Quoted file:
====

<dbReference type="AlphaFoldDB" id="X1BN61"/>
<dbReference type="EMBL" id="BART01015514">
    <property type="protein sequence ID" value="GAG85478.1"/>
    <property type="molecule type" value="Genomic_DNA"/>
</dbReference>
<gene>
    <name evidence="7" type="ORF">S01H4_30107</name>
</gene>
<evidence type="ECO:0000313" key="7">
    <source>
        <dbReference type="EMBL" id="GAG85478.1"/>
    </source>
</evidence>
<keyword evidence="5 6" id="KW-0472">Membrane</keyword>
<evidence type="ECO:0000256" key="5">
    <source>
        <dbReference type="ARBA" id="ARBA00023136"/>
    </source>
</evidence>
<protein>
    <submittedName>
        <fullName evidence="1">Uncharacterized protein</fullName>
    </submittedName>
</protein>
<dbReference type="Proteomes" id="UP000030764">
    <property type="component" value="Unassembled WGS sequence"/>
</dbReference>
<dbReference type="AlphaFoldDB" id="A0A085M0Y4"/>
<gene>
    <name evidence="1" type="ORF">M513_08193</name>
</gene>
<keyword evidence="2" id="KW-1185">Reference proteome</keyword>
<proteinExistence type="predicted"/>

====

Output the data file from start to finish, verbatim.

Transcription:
<dbReference type="AlphaFoldDB" id="X1BN61"/>
<dbReference type="EMBL" id="BART01015514">
    <property type="protein sequence ID" value="GAG85478.1"/>
    <property type="molecule type" value="Genomic_DNA"/>
</dbReference>
<gene>
    <name evidence="7" type="ORF">S01H4_30107</name>
</gene>
<evidence type="ECO:0000313" key="7">
    <source>
        <dbReference type="EMBL" id="GAG85478.1"/>
    </source>
</evidence>
<keyword evidence="5 6" id="KW-0472">Membrane</keyword>
<evidence type="ECO:0000256" key="5">
    <source>
        <dbReference type="ARBA" id="ARBA00023136"/>
    </source>
</evidence>
<protein>
    <submittedName>
        <fullName evidence="1">Uncharacterized protein</fullName>
    </submittedName>
</protein>
<dbReference type="Proteomes" id="UP000030764">
    <property type="component" value="Unassembled WGS sequence"/>
</dbReference>
<dbReference type="AlphaFoldDB" id="A0A085M0Y4"/>
<gene>
    <name evidence="1" type="ORF">M513_08193</name>
</gene>
<keyword evidence="2" id="KW-1185">Reference proteome</keyword>
<proteinExistence type="predicted"/>